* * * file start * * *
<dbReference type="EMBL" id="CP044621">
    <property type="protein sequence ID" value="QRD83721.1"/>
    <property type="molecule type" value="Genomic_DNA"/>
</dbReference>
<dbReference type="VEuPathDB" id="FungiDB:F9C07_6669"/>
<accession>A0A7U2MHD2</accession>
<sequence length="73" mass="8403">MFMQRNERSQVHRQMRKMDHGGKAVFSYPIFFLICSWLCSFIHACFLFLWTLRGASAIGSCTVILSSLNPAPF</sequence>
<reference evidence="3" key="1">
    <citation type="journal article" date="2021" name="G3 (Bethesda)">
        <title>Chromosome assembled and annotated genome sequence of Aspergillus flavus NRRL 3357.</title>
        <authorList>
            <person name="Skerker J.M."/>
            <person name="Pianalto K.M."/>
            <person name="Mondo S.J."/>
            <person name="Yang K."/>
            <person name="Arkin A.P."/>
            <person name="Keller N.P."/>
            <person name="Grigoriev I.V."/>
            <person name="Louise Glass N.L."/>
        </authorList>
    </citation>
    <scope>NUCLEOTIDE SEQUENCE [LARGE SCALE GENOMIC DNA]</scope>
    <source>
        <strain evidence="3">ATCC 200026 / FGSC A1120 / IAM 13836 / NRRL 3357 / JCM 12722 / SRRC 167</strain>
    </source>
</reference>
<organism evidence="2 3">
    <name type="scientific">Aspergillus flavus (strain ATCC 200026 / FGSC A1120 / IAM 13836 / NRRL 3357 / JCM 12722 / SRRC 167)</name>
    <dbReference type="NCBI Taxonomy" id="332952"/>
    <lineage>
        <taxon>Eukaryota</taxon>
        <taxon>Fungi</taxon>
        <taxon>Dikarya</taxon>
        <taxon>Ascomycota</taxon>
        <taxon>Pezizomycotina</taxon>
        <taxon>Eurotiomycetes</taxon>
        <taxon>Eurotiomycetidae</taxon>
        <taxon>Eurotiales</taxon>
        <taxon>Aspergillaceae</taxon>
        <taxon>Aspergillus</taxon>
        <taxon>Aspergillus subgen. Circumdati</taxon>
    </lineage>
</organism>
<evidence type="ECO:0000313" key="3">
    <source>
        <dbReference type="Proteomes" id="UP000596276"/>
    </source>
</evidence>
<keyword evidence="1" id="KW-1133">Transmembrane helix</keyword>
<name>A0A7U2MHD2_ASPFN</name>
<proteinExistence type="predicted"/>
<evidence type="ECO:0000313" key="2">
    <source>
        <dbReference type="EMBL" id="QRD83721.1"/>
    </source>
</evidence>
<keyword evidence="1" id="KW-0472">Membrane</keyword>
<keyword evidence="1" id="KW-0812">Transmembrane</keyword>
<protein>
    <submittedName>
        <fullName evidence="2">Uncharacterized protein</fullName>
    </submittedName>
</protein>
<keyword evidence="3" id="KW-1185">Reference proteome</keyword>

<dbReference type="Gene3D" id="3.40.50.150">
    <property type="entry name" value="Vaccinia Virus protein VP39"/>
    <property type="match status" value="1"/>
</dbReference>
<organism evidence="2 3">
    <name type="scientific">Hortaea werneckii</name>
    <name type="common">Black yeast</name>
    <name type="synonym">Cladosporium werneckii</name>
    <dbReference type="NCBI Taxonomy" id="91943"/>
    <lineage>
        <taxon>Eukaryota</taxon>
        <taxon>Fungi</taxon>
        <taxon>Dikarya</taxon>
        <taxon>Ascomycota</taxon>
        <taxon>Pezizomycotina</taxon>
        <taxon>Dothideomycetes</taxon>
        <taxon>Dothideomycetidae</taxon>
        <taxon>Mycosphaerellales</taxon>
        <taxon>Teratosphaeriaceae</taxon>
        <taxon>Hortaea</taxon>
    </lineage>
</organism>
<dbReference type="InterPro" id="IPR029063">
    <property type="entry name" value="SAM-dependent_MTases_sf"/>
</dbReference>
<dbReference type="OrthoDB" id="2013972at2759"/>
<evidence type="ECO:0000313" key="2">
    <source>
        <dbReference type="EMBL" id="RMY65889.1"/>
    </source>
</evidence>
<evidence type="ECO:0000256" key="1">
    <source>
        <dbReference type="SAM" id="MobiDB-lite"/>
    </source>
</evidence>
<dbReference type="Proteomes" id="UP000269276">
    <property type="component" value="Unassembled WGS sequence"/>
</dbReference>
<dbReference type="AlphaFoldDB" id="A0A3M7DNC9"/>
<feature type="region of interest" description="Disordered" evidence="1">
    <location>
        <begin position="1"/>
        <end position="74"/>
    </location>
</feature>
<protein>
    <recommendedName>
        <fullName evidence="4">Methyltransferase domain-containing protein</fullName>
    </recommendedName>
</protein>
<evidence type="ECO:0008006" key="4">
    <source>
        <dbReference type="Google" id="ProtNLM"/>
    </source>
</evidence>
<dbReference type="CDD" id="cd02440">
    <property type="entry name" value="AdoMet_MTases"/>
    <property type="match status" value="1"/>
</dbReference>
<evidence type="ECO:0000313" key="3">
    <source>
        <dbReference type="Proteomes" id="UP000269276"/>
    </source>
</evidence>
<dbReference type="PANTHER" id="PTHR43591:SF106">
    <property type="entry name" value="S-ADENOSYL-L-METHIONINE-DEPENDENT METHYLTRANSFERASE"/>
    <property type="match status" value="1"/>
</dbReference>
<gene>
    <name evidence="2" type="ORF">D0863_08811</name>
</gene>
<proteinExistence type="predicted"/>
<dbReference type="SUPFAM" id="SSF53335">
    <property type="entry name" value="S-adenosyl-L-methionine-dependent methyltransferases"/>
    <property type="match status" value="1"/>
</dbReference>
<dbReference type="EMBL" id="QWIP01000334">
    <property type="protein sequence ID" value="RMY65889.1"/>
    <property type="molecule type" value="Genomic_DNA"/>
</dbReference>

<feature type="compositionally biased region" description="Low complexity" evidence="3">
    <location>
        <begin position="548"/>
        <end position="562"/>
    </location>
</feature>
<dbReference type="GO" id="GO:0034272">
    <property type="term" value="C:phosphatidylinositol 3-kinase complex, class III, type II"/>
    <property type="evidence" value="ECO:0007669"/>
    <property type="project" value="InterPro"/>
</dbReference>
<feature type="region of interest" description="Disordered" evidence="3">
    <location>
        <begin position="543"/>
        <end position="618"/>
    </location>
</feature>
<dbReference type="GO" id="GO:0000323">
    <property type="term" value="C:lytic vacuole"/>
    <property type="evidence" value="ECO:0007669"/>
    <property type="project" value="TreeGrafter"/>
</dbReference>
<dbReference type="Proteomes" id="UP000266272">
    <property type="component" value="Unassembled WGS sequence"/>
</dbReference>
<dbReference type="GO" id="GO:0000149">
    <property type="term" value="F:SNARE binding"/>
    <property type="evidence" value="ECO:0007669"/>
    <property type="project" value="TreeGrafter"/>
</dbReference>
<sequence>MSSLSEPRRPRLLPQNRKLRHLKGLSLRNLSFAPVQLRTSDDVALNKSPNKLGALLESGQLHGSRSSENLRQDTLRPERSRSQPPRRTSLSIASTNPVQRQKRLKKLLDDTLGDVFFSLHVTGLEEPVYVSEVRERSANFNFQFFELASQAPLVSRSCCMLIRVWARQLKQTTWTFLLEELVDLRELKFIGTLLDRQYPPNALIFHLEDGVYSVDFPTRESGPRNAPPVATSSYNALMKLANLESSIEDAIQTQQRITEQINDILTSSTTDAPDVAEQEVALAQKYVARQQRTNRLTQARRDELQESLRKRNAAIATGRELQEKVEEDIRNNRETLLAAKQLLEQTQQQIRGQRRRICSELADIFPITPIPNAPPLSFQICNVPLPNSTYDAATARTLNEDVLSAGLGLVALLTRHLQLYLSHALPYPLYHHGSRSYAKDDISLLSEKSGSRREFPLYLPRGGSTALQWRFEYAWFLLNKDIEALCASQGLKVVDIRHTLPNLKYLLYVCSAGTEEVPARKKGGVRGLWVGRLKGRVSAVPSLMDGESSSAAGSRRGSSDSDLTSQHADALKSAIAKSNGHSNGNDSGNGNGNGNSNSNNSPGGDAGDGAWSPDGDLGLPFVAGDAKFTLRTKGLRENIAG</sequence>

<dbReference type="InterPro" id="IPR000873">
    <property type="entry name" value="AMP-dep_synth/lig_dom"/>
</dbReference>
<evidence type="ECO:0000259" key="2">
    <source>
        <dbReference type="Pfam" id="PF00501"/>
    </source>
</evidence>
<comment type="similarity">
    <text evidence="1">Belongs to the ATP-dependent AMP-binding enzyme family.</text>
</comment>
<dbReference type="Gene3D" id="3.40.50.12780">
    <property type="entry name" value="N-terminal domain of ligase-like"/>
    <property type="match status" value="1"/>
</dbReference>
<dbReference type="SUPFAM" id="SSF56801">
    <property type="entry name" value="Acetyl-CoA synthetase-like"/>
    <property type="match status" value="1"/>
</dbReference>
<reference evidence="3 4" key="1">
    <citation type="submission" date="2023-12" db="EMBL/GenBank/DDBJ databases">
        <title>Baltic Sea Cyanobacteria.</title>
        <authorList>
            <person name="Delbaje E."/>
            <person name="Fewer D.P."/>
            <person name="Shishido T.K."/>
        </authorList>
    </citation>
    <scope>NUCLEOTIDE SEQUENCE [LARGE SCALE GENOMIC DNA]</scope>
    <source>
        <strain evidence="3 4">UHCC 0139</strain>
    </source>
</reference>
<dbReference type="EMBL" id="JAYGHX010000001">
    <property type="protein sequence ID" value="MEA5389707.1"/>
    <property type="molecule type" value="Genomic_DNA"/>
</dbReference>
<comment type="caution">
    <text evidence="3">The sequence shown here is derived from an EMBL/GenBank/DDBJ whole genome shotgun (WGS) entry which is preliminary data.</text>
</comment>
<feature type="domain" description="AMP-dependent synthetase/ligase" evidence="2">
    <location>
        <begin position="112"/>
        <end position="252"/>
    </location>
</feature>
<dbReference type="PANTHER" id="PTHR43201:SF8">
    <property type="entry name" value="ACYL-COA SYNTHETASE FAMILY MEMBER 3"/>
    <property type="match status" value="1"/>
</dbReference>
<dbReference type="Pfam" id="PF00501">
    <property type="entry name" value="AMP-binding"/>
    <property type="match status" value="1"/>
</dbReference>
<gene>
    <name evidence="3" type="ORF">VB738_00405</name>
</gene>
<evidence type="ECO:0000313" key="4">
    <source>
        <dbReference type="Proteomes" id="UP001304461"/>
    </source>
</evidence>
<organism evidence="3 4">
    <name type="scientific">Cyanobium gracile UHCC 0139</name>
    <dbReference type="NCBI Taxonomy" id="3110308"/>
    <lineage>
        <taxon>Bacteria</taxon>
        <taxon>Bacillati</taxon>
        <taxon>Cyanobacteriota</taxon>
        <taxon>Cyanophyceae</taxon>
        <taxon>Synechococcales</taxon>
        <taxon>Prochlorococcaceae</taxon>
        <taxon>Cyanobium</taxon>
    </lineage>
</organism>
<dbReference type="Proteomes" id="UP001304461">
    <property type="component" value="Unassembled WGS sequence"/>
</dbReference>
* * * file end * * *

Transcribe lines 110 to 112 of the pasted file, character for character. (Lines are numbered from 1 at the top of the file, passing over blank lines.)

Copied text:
</feature>
<protein>
    <recommendedName>